Recently, I was cited in an article for Search Security , where I was asked about my opinions for the information security industry employment market for 2012 . I will say that the author did not misquote me at all, however, upon reading the article I felt that it was necessary to clear up some things that I found inaccurate – and I wanted to make sure that the Infosecleaders.com audience knows exactly where I stand on the topics covered.
Here are my thoughts:
While I agree that Mobile Security is going to be an information security skill in demand, I do not believe it is the only skill that companies will look for in 2012. Have no fear – companies will still have a high level of demand for knowledge in the areas of Cloud, GRC, SIEM, DLP, PCI, Software Security, Identity Management, and overall IT Risk Management. In addition, while I do believe that it is a good idea to have a blend of technology and business skills, there is still a very strong market for information security professionals that have hard core technical skills – and that should never be forgotten or overlooked. The technical information security professionals with developed knowledge and enterprise experience in securing networks, operating systems, applications and databases will do just fine as well. Also, all of the penetration testers out there can sleep easy your skills will still be needed and remain in demand.
Below you will find my biggest objection – and probably the information that I find to be the most inaccurate.
Here are my disclaimers -
I would like to state that I do not personally know Mr. Snyder, nor have I had any dealings with him.
I have read his securityrecruiter.com blog on a number of occasions, and I find his perspectives to be both unique and entertaining.
To my knowledge, Mr. Snyder and my firm do not compete within any of my recruitment customers, and although we are in the same profession and industry, our paths do not seem to cross, except when quoted in articles about information security careers.
As per the author of the Tech Target article – please find a quote from Mr. Snyder -
“When companies are using a search firm to fill a position, then they’re going to usually expect that a candidate’s going to have industry experience,” he said. “In other words, if it’s a bank, they want someone who’s coming out of a bank; if it’s a retailer, they want someone coming out of retail; and if somebody’s going after that job on their own, then the bar isn’t usually sent quite as high.” – Jeff Snyder
The main point of the quote is accurate. When companies are looking to find information security leaders, independent of the source, they ideally would like to locate people who possess applicable industry knowledge. This is generally one of the core criteria of an information security leadership or CISO level search.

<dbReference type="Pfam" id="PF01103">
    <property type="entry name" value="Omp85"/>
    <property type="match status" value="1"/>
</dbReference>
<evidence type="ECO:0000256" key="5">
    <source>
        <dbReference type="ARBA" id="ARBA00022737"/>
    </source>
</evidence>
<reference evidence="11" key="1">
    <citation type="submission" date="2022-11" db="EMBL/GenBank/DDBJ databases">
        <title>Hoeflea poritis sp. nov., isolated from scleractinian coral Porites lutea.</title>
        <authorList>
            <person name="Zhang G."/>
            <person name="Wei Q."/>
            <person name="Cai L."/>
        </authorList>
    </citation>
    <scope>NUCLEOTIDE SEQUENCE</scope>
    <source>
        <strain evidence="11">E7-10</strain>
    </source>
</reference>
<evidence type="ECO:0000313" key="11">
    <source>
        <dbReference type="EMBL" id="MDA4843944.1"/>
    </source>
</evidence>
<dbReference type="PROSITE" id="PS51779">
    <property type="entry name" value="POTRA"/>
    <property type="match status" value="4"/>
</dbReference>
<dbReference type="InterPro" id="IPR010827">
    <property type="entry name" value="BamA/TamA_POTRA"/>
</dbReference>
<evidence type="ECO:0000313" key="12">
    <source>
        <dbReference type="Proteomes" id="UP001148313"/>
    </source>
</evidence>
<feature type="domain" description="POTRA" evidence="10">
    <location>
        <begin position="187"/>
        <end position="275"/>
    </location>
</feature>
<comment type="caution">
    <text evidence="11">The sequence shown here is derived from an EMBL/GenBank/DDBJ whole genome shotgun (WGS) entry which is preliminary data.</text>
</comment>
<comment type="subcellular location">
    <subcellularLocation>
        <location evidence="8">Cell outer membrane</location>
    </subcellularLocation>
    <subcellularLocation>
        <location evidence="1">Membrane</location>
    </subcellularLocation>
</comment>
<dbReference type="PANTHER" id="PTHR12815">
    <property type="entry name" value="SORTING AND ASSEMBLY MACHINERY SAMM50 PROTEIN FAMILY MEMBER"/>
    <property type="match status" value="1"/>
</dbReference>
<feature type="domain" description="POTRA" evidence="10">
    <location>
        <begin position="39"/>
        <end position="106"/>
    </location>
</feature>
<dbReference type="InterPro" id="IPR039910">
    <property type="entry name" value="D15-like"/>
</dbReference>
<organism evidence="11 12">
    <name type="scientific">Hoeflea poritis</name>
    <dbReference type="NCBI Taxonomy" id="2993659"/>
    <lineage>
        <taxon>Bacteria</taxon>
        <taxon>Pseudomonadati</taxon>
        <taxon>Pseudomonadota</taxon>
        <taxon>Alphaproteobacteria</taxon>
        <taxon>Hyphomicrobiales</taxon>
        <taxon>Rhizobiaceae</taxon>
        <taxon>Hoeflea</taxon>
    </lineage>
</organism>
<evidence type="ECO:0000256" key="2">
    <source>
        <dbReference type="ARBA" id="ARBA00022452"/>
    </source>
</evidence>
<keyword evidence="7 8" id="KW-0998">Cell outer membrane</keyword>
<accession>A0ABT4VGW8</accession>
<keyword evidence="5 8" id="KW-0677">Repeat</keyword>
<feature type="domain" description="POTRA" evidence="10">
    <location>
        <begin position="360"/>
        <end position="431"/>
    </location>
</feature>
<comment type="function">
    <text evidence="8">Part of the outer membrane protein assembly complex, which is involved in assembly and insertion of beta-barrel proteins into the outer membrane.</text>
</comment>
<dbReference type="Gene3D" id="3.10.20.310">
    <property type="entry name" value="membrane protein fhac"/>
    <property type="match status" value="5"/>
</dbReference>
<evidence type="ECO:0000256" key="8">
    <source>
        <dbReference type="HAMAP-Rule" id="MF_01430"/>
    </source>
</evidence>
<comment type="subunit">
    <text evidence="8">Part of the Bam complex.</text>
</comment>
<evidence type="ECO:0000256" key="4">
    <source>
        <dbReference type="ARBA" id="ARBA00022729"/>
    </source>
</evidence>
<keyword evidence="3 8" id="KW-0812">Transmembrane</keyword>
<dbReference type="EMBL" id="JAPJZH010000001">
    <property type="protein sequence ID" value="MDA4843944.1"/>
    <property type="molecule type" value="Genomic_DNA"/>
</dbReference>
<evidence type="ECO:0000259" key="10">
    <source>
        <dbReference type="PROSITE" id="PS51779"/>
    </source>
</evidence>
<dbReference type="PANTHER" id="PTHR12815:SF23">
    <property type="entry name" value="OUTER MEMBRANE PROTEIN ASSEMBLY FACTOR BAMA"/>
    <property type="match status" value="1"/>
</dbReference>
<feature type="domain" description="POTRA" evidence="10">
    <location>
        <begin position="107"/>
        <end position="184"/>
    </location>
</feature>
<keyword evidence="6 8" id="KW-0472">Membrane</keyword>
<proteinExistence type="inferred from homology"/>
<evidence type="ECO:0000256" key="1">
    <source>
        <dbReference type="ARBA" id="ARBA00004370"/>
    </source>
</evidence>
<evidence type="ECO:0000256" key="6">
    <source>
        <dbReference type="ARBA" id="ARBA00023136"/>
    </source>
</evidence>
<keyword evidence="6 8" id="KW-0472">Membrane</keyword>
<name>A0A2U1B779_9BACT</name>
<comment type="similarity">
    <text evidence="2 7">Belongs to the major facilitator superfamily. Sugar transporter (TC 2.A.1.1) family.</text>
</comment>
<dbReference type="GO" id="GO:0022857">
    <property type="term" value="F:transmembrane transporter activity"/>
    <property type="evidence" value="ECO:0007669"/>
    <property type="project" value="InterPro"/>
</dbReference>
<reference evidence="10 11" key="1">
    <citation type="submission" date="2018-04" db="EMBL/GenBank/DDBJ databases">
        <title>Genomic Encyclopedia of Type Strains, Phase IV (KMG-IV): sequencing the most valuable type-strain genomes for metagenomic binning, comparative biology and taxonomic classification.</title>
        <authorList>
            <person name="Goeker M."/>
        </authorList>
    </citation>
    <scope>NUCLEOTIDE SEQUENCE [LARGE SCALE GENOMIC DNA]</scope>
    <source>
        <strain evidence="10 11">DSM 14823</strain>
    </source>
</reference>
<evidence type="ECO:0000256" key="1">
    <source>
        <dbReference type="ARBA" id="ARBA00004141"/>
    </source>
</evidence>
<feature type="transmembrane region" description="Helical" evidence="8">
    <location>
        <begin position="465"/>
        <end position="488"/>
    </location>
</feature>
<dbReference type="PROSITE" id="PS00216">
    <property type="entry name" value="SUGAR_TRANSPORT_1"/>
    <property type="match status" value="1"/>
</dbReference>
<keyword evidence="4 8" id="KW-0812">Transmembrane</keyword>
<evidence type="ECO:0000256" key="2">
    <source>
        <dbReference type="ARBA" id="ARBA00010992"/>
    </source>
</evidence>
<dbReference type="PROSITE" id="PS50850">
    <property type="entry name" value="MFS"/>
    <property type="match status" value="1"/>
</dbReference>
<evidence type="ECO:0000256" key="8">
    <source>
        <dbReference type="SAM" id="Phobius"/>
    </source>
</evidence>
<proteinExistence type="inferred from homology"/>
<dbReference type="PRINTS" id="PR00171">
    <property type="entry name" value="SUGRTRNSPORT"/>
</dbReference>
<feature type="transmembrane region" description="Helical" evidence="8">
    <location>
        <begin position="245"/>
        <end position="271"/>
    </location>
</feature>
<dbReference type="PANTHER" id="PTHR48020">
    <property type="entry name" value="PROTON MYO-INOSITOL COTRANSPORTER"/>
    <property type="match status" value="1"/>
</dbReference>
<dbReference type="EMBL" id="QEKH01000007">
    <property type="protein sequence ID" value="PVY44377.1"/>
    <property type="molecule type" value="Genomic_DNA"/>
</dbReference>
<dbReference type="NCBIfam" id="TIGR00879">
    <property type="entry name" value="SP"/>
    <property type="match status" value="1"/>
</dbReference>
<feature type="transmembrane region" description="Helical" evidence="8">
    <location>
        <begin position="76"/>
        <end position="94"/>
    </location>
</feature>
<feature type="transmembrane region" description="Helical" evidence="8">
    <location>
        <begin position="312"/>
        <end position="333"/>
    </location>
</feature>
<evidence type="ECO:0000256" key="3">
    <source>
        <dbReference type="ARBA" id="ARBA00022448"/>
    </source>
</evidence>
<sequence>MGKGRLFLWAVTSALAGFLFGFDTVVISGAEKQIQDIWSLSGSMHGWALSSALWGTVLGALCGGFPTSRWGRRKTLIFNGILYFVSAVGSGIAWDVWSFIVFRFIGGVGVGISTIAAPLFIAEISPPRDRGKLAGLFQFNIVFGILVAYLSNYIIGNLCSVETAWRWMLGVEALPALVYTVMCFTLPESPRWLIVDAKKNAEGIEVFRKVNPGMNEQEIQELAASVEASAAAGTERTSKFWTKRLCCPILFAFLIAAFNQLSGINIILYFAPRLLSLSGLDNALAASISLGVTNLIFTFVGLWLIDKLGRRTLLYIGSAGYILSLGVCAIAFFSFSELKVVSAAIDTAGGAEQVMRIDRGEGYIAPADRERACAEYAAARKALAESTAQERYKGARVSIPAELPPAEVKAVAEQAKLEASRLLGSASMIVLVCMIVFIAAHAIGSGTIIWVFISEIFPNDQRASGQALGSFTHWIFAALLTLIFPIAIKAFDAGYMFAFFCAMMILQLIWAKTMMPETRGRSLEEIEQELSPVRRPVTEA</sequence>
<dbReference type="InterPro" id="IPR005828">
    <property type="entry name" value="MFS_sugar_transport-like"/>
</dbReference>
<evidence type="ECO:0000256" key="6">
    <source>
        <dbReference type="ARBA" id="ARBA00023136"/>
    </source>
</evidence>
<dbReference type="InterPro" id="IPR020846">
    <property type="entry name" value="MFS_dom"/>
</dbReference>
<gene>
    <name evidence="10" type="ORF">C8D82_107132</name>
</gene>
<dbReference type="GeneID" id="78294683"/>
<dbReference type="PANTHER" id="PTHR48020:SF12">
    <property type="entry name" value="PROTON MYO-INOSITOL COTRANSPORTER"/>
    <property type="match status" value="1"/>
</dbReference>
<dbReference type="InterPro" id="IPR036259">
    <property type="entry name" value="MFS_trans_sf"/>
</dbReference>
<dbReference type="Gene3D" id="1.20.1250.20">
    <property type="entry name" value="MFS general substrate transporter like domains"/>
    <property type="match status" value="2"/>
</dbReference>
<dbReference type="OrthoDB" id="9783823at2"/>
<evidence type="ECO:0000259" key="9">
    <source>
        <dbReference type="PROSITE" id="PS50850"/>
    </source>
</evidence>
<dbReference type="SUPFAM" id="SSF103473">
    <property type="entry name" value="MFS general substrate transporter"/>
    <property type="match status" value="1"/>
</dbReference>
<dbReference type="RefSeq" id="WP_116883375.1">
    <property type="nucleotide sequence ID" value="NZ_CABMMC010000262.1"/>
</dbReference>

Like Mr. Snyder points out – a retail organization would ideally like to hire an information security professional who understands the information security challenges that a retail business faces and who has experience solving those problems. You can apply the same logic to industries that include health care, high technology, manufacturing, financial services, media and entertainment, and any other business.
The Inaccuracy -
Mr. Snyder’s quote infers that a company has more stringent requirements when they engage an executive search firm. His statement that ” …..if somebody’s going after that job on their own, then the bar isn’t usually sent quite as high.” - can be interpreted in a way that leads information security professionals to believe that they can afford to be less qualified, if they decide to apply for positions on their own – and not through an executive search firm.
THIS IS DEAD WRONG
First of all, the decision to engage an executive search firm is generally based on a company’s desire to insure that they get access to a qualified candidate pool in a time efficient manner. The business decision to engage a search firm is the same type of decision making methodology that can be applied to engaging a professional services firm to provide a service that the company does not believe that they can perform effectively with internal resources. The budgets for engaging executive search firms either come from a general corporate budget or from a specific business unit who can justify the value and the return on investment for the cost associated with the search firm’s fee. In addition, the amount of the search fee does not have any impact on the compensation offered to the candidate.
Mr. Snyder is correct in his inference, that when companies engage an executive search firm, they are expecting to get value for their dollars. This will take the form of, industry intelligence, compensation data, a professionally managed recruitment process, and eventually the placement of a successful candidate to fill the duties of the information security leadership role. In exchange for money, the companies are going to expect an executive recruitment firm to deliver a candidate who is going to match the key criteria that they have outlined for the position.
Just like anyone who pays for a service, companies who engage executive search firms have the right to have realistic expectations of competence and results when retaining them to help fill a position. However, in my 15 years of experience, I have never witnessed a situation where a company that is committed to recruiting the correct information security leader, will agree to hire a less competent candidate, solely because they were introduced to them directly, and not through an executive search process.
In 2012, and in the future, completion for Information Security leadership roles is going to intensify, Companies are going to continue set the bar high for finding the correct talent match, no matter what method they select to recruit for these positions. In addition, the more influence and importance that an information security role has to an organization, the more detailed the requirements will be and the more demanding the interview process.
To all current and aspiring information security leaders, for 2012, I am urging you to take a proactive approach to developing a career plan, honing your skills, investing in yourself, and make wise choices about selecting the right positions to help accomplish your career and life goals.
Happy and Healthy New Year,